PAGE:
The company’s competitive pay also helps offset the idea of long periods at sea. “If we want to have the best of the best we have to give the best of the best,” Barale says. “If we want good quality people we have to pay them well and inspire and map out their career development and growth plan.”
To secure that talent, Apollo has developed partnerships with cooking and catering schools around the world. By drawing from well-regarded institutions, the company ensures its chefs meet the level of culinary luxury required by cruise ship passengers. “Our crew is trained in a certain way that everybody is looking for,” Barale says.
The training can involve weeks of observation before a cook or manager is ready to contribute to the kitchen. Depending on the position, new hires spend their first several days as extras on board learning from the established crew. Those who stick with it can turn a tour of duty at sea into a career through frequent advancement opportunities.
Training can instill The Apollo Group’s methods into its cooks, but follow-up is necessary to create consistency. The company has a traveling personnel team that travels from ship to ship year-round to check that standards are followed in every restaurant. Furthermore, each kitchen has a tablet where chefs can access a cloud-based manual that details the correct procedures for every stage of the operation and the precise directions for all of The Apollo Group’s recipes. The manual is sorted by location and event – such as dinner – and can be updated on a daily basis to reflect new recipes or procedures.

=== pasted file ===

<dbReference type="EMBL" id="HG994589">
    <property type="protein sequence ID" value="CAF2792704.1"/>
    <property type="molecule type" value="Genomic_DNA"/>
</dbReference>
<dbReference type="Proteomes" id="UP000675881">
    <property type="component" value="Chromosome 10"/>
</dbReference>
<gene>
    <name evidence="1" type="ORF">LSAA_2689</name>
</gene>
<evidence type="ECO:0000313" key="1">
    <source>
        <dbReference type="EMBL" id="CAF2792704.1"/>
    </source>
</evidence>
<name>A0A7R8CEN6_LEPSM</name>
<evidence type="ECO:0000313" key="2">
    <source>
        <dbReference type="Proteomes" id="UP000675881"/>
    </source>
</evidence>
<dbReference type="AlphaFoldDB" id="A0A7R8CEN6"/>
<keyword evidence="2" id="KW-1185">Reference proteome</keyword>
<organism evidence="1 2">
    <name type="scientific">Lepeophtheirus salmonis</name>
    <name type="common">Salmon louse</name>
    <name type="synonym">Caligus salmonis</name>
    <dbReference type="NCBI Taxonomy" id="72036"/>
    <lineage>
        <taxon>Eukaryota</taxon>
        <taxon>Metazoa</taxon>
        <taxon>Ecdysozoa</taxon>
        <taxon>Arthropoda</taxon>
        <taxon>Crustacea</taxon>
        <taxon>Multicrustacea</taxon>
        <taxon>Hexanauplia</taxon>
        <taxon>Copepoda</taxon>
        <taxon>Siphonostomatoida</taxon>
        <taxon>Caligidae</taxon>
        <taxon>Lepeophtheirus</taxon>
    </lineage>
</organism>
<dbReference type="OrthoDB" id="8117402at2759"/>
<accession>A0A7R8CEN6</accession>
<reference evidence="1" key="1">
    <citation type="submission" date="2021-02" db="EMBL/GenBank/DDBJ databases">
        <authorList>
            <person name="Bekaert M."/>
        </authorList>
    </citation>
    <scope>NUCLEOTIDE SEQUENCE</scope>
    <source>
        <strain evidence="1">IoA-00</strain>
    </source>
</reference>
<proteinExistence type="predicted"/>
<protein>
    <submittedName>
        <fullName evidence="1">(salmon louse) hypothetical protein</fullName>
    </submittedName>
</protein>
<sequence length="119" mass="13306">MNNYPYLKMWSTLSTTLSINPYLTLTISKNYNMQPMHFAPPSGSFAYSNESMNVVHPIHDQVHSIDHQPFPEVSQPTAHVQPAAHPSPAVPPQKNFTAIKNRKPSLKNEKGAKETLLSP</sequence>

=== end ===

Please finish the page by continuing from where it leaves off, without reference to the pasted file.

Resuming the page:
“There is no room for amateurism,” Barale says of The Apollo Group’s constant drive for perfection. Although the company runs a tight operation with a solid foundation of rules, procedures and regulations, it also like to encourage, inspire and promote creativity amongst the teams by giving them the opportunity to showcase their talents by creating an exclusive event or dinner as a surprise treat for guests.
There is no doubt the move toward healthy meals and locally sourced ingredients is now a driving force in the industry, with an increasing number of customers requesting clean and healthy meal options without compromising on taste becoming somewhat trendy in recent years.
The Apollo Group is already serving a wide variety of cutting edge cuisine that utilizes only the finest premium high-quality sourced ingredients. As a result of this, seasoned guests don’t feel like they have to search around for something new. Still, as new guests discover the cruising lifestyle there has been increasing interest in health-conscious meals, vegan food, lighter dishes and special requirements such as gluten free. To better explore those new dishes, The Apollo Group is building a 3,000-square-foot, fully equipped research and development kitchen in Miami that will allow it to better test new restaurant offerings. Construction of the kitchen is on pace for completion by the end of this year and the facility should be operational in 2018. “It’s the best way for us to upgrade and improve the product we are running on board,” Barale says.
The research and design kitchen will give The Apollo Group an advantage in creating customized menu experiences on its clients’ cruise lines. “In our industry, everybody is doing an excellent job but what makes the difference in the food at the end of the day is the authenticity of our premium ingredients and the custom produced or farm-to-table raw merchandise that is offered,” Barale adds.
Investing in facilities and capabilities will position The Apollo Group to grow with the looming expansion of the entire cruise line industry. According to the Cruise Lines International Association’s (CLIA) 2017 State of the Industry Report, 80 new ocean ships are projected between 2017 and 2026, creating growth opportunities for support business. “By definition, if our industry is moving, everything has to move along too,” Barale says.
Barale adds that he expects major changes within the next 3-5 years.